Threats to the Fraser River hit a new all-time high in 2019.
The impact of slides, habitat damage, and plummeting fish stocks will require political will and decisive action, according to Mark Angelo, chair of the Outdoor Recreation Council (ORC) of B.C.
“The Fraser River remains the heart and soul of our province but it’s also critically endangered,” Angelo said in ORC’s annual year-end statement, putting the Fraser at the top of the province’s list of most endangered rivers, if not the country’s.
The impact of the Big Bar slide on fish passage, land-clearing, the potential extinction of Thompson-Chilcotin steelhead, non-selective gillnet fisheries, dismal salmon returns, climate change, and the need to restore damaged habitats, all play into it.
The impact of these issues on the river’s health exceed those in any year since the ORC began compiling data on the Fraser almost 40 years ago.
“The threats and pressures confronting the river can be addressed if there’s a will, but we must act quickly and decisively,” Angelo warned.
Big Bar slide blocked fish passage for salmon returning to key Fraser River tributaries such as the Stuart, Quesnel and Chilco River systems. Many of the Fraser’s sockeye stocks are dependent on tributaries in the northern part of the river’s drainage as are many chinook populations.
Extensive land clearing in ‘Heart of the Fraser’ between Hope and Mission have taken out huge swaths of habitat essential to both sturgeon and salmon around key islands such as Herrling, Carey and Strawberry.
While efforts are underway to restore some of these key private lands by acquiring them, one of the most important things governments can do now is to designate the islands within the Heart of the Fraser as an “ecologically significant area,” a new designation created under the Fisheries Act, Angelo stressed.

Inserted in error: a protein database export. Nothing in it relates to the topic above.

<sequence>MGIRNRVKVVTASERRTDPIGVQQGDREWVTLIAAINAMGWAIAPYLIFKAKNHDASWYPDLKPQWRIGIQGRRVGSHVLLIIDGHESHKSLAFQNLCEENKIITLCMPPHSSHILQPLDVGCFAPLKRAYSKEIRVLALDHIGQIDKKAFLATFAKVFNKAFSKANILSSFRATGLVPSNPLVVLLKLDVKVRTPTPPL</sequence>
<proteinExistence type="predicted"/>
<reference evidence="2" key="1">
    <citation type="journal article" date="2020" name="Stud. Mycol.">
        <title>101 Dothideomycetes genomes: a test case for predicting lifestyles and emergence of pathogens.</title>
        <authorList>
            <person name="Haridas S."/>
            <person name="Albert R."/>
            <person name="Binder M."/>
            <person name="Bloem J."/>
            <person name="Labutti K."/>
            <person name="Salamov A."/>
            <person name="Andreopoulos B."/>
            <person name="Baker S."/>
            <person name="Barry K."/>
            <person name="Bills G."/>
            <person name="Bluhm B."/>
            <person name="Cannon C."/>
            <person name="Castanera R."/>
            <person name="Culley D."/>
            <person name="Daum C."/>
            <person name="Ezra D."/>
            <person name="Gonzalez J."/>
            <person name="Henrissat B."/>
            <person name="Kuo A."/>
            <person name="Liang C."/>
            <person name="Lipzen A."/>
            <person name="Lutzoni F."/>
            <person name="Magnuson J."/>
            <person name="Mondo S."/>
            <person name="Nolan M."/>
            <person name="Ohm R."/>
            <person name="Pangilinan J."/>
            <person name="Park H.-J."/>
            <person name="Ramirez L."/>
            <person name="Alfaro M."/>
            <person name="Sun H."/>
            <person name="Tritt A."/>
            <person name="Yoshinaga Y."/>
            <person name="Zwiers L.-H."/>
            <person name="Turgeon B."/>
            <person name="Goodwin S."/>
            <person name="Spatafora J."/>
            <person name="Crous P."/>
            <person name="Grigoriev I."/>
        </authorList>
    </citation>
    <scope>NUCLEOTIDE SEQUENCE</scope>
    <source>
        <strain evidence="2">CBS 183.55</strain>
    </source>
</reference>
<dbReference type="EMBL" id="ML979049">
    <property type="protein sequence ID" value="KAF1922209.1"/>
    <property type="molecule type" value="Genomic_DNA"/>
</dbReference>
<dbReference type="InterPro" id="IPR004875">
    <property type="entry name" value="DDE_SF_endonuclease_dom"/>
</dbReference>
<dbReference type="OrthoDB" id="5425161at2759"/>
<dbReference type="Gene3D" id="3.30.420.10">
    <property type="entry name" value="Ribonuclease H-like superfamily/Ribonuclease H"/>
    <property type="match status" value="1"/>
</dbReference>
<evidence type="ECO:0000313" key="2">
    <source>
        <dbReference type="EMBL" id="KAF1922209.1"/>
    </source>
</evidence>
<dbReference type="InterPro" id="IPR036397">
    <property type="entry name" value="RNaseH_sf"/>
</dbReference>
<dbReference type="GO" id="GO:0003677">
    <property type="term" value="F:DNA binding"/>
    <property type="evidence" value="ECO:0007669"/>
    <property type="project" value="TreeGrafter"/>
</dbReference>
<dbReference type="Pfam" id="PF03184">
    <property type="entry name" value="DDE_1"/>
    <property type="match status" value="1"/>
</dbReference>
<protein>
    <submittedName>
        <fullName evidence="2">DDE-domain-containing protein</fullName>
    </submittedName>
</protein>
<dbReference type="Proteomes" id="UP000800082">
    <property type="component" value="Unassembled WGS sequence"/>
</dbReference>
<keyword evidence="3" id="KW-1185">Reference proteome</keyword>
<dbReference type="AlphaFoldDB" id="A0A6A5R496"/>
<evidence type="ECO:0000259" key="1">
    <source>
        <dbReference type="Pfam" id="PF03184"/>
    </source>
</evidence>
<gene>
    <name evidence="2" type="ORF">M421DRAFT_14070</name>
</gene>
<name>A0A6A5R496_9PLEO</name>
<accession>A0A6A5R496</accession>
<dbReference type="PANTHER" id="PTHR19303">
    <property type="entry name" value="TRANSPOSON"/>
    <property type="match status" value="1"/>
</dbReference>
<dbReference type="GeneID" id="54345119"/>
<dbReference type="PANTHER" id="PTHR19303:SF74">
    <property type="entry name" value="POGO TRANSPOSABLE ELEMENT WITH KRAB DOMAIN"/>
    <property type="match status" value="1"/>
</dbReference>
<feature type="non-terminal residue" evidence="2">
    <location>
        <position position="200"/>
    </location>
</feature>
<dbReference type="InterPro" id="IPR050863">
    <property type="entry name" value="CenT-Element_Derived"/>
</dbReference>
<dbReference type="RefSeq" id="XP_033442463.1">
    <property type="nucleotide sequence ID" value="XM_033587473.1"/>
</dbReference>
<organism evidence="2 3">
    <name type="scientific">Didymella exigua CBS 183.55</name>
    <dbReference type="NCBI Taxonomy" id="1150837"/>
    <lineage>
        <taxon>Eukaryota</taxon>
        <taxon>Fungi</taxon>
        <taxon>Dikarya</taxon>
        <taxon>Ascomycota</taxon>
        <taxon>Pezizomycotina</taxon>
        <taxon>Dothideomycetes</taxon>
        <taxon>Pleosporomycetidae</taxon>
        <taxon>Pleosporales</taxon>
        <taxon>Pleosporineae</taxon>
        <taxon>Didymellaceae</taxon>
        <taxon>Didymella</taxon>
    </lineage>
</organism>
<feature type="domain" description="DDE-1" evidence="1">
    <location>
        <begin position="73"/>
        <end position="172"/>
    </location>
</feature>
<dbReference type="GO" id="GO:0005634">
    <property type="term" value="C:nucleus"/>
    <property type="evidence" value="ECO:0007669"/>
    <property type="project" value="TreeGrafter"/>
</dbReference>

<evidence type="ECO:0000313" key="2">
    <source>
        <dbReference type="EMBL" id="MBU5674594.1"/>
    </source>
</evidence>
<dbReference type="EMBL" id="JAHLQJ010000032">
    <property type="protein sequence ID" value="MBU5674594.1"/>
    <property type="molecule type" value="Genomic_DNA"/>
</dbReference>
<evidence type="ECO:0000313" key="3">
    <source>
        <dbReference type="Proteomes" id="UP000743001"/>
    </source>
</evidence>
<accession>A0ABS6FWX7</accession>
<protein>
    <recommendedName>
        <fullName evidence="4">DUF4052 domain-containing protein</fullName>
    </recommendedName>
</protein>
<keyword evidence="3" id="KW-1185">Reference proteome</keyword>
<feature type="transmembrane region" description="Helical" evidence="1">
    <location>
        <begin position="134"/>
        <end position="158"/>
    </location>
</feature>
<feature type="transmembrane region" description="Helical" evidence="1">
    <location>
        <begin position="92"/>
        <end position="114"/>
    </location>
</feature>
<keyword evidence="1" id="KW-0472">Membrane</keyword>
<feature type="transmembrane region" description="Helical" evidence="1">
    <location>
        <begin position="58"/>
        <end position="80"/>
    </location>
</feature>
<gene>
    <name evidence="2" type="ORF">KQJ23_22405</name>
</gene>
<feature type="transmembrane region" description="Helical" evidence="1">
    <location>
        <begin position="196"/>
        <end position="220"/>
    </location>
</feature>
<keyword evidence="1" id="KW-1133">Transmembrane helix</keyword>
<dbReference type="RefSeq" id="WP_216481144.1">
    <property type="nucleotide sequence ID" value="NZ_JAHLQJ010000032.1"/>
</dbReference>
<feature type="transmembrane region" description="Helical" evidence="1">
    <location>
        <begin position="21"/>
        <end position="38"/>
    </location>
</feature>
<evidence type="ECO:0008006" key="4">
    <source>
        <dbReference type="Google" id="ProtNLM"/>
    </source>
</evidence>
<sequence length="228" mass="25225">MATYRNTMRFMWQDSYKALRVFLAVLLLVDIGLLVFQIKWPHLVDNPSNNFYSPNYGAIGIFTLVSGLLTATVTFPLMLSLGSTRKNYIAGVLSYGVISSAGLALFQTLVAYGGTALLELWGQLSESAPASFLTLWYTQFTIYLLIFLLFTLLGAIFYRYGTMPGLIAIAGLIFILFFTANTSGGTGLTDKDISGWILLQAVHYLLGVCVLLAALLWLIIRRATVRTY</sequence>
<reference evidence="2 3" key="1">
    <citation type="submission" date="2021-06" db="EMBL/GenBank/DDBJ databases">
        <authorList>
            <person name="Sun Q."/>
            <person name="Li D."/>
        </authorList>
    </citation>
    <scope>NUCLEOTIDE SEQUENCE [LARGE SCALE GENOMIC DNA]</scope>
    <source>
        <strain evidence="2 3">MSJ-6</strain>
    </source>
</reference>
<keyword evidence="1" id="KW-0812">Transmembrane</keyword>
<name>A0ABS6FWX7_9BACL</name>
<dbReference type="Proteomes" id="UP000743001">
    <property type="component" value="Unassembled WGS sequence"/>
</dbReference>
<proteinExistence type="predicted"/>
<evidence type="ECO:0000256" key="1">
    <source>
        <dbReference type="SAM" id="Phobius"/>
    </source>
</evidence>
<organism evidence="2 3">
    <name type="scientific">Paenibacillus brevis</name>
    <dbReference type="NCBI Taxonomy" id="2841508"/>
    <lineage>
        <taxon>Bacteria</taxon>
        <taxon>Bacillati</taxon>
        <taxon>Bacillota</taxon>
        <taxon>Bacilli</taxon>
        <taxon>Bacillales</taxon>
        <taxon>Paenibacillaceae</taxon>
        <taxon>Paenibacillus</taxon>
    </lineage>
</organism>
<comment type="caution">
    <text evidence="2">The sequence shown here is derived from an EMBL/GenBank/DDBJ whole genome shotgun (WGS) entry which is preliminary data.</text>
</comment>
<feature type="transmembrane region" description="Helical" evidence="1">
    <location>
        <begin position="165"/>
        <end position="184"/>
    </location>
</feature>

The Heart of the Fraser sustains almost 30 species of fish as well as B.C.’s largest single spawning run of salmon along with its finest sturgeon spawning habitat. It’s key rearing habitat for millions of young salmon, especially chinook which provide the primary food source for southern resident killer whales.
“The threats facing the Fraser River reached a new zenith this past year and yet, there is the potential to rectify many of these if the desire exists,”Angelo warned, as someone who first paddled the full length of the Fraser in 1975 and is both an Order of BC and Order of Canada recipient for his river conservation efforts.
“The events that have unfolded along the Heart of the Fraser have been disheartening,” Angelo, internationally renowned river advocate and ORC Rivers Chair. “We have to do more to protect what is Canada’s most important fish habitat.”
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